Sprinklers in the Rain Blog

American Gods Compared to the Book So Far (Episodes 1-5)

American Gods - Season 1

It’s upon writing this that I realize we’re a little over half way through the first season.  After Game of Thrones set the standard for book adaptations with a breakneck pace through its source content, I’m startled at how casually they’re moving in American Gods. We’re five out of eight episodes in, and haven’t covered even a third of the book yet. This is not a bad thing.

The first few episodes were practically page-to-screen adaptations, right down to the dialogue. Occasionally, this didn’t work so well, particularly in the first episode. Neil Gaiman writes sprawling, storytelling dialogue. To fit this into a typical scene on television, Wednesday talked so fast I barely grasped what he was saying. My non-reader boyfriend was spinning trying to keep up, and I had to translate based on my recent re-read. Luckily, it appears this was only a symptom of the first episode, as they’ve toned the ranting down considerably in following episodes.

Since Laura’s big reveal, they’ve diverged quite a bit from the books. Some for the better, some for the worse.


Waiter to the Rich and Shameless, by Paul Hartford

Waiter to the Rich and Shameless – Confessions of a Five-Star Beverly Hills Server is a fun tell-all from a server that’s worked to the top of the serving world. The Cricket Room is as fine of dining as it gets. A safe haven from fans and paparazzi, celebrities flock to these tables to let their hair down and spend as much for dinner as you make in a year. For a career waiter, this is the holy grail. Paul sheds his rocker clothes and exchanges his ponytail for polished crystal and ironed table clothes. He chronicles his rise in the ranks, and dishes the dirty secrets of celebrities and their dining habits.

Think of your favorite American celebrity – he’s waited on them. Ever wondered how Donald Trump tips? How about Johnny Depp? Paul Hartford is happy to tell you.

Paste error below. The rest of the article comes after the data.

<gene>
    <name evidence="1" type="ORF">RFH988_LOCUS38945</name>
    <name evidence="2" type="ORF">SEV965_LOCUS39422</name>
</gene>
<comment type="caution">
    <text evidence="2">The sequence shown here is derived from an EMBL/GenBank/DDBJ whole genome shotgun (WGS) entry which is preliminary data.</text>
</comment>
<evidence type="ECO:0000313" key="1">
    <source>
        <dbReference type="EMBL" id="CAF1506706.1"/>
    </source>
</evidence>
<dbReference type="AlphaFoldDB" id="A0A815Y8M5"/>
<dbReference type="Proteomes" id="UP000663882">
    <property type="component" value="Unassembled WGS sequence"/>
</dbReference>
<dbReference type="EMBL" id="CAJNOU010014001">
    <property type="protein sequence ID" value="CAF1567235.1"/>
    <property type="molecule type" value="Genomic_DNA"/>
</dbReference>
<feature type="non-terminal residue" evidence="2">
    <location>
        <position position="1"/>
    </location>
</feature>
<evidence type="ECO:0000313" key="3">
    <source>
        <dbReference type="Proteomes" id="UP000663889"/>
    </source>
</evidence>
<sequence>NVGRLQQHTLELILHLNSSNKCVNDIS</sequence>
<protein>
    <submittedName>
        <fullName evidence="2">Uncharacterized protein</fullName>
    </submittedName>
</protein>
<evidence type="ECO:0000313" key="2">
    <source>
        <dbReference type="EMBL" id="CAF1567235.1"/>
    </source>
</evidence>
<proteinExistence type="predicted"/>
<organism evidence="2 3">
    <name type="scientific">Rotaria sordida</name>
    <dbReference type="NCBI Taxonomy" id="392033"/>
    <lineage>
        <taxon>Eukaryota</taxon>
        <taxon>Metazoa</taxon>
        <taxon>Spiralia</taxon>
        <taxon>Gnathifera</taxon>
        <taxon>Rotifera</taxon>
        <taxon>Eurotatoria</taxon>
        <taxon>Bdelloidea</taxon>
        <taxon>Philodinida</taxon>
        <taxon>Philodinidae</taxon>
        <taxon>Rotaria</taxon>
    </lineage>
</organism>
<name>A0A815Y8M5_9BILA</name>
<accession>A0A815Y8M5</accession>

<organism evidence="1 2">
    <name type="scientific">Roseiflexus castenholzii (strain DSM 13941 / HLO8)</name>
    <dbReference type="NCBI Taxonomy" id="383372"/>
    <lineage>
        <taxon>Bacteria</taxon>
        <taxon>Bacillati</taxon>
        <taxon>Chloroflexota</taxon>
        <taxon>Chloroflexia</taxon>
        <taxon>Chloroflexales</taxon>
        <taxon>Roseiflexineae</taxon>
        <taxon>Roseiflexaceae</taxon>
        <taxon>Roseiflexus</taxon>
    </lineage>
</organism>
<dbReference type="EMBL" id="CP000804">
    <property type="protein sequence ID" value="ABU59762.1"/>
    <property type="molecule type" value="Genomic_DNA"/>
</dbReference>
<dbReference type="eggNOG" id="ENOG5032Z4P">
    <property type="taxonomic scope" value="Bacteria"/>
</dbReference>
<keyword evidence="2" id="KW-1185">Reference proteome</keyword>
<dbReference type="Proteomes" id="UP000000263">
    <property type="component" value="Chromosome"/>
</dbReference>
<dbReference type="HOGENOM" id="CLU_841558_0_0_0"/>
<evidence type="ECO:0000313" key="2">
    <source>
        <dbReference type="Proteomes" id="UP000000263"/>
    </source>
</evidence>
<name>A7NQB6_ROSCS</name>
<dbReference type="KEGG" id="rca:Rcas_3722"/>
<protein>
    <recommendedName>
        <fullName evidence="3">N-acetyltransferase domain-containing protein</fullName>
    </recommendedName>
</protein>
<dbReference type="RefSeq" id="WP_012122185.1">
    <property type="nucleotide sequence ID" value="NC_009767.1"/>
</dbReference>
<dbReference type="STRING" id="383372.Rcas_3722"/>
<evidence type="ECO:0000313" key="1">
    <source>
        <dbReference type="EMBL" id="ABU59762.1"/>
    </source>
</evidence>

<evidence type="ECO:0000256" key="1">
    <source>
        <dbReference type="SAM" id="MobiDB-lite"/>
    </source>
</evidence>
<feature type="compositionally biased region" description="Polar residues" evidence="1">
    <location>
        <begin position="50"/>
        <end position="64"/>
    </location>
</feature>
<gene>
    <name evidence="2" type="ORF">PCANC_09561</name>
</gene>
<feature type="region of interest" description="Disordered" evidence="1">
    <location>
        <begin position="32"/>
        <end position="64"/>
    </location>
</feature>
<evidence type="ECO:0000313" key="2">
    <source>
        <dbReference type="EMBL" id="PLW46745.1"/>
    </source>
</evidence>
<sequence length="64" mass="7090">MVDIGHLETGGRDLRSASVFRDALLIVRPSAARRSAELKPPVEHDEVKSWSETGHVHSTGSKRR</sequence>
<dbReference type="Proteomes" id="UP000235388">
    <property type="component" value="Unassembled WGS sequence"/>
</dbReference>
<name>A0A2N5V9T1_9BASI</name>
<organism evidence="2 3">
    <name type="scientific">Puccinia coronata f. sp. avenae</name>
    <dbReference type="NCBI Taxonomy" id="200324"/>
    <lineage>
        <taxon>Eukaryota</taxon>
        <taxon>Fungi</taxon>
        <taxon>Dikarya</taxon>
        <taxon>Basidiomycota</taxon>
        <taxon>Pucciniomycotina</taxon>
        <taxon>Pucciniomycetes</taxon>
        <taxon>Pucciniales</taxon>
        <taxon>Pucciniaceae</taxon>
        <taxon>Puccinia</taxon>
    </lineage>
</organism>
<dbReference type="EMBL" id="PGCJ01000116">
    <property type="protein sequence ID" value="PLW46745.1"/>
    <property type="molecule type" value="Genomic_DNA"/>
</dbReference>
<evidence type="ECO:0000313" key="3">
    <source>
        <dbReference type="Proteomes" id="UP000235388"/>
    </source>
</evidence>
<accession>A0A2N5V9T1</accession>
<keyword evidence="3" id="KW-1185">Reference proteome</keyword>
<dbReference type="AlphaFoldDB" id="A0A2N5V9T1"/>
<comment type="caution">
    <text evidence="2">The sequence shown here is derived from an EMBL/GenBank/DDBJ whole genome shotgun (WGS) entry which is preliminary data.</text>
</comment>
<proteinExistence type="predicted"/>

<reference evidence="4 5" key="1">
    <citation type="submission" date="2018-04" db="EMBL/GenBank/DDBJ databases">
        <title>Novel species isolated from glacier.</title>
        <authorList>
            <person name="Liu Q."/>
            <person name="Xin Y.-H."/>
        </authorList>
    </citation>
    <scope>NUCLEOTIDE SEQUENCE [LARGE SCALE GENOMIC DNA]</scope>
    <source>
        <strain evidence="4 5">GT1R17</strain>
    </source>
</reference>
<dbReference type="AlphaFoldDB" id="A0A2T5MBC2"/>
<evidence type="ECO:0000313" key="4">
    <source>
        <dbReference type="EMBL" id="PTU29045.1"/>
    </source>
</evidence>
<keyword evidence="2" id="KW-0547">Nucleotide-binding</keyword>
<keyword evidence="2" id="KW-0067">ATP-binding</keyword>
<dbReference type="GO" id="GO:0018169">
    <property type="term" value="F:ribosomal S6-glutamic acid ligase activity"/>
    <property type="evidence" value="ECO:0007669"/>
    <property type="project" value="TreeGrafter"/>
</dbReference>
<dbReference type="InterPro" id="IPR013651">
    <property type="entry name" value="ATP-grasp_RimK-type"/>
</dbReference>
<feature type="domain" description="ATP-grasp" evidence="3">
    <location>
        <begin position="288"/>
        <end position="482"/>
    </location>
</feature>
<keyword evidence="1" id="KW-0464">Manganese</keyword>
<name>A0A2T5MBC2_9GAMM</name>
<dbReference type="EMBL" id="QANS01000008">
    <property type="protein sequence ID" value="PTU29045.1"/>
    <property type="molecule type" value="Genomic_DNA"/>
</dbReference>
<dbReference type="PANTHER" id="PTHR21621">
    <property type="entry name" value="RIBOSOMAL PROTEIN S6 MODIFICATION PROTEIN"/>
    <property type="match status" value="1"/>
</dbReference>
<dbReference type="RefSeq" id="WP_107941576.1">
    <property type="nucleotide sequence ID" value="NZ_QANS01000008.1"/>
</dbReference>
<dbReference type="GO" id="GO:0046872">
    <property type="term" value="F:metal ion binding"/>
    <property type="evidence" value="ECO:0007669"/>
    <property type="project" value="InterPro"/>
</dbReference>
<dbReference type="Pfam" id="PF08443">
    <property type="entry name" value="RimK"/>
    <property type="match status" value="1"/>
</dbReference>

Assassin’s Fate is the Definitive Ending You’ve Been Waiting For

I’m suffering from the mother of all book hangovers, and Robin Hobb is to blame. Assassin’s Fate is here to destroy your ability to read another book for months.

Assassin's Fate, by Robin Hobb

A lot of people say they grew up with Harry Potter. I get to say that I grew up with FitzChivalry Farseer, and it’s made me every bit as snooty as that sounds.

We were boys together, when Fitz first met the Fool and Nighteyes. We shared our first rocky relationships. When Hobb came back to Fitz for a second trilogy, we were both grown ups, seeing the world with matured eyes.

Fool’s Fate felt like it wanted to be the ending for the series, but there was something missing.  We weren’t quite there yet. Hobb must have agreed. After leaving The Realm of the Elderlings to write The Soldier Son Trilogy, she returned to write seven more novels.

After more than twenty years and seventeen books since we met Fitz, I can say that we have finally reached a solid conclusion.


Passengers is a Psychological Thriller That Lost Itself in a Rom-Com

I watched PASSENGERS last night.

There was so much hoopla for the script when it was in development hell. The writer, Jon Spaihts, penned the original script for Prometheus. It was later rewritten by Damon Lindelof. Of course, Alien fans blamed Lindelof for their disappointment and pointed to the script for Passengers as proof that Jon Spaihts would have done a better job.

I’m not getting that. Mostly, I’m feeling what those Alien fans felt when they saw Prometheus: this is one of the most disappointing films I’ve seen in years.

Here be spoilers!


420 in Colorado is… not my favorite

4/20 used to be a day that Coloradans reflected on the tragedy at Columbine High, while a couple of outcasts in the corner whispered about a smokeout at the university in Boulder.

I miss those quiet days.

This is my first time living and working in Denver for 420, and it… wasn’t my favorite.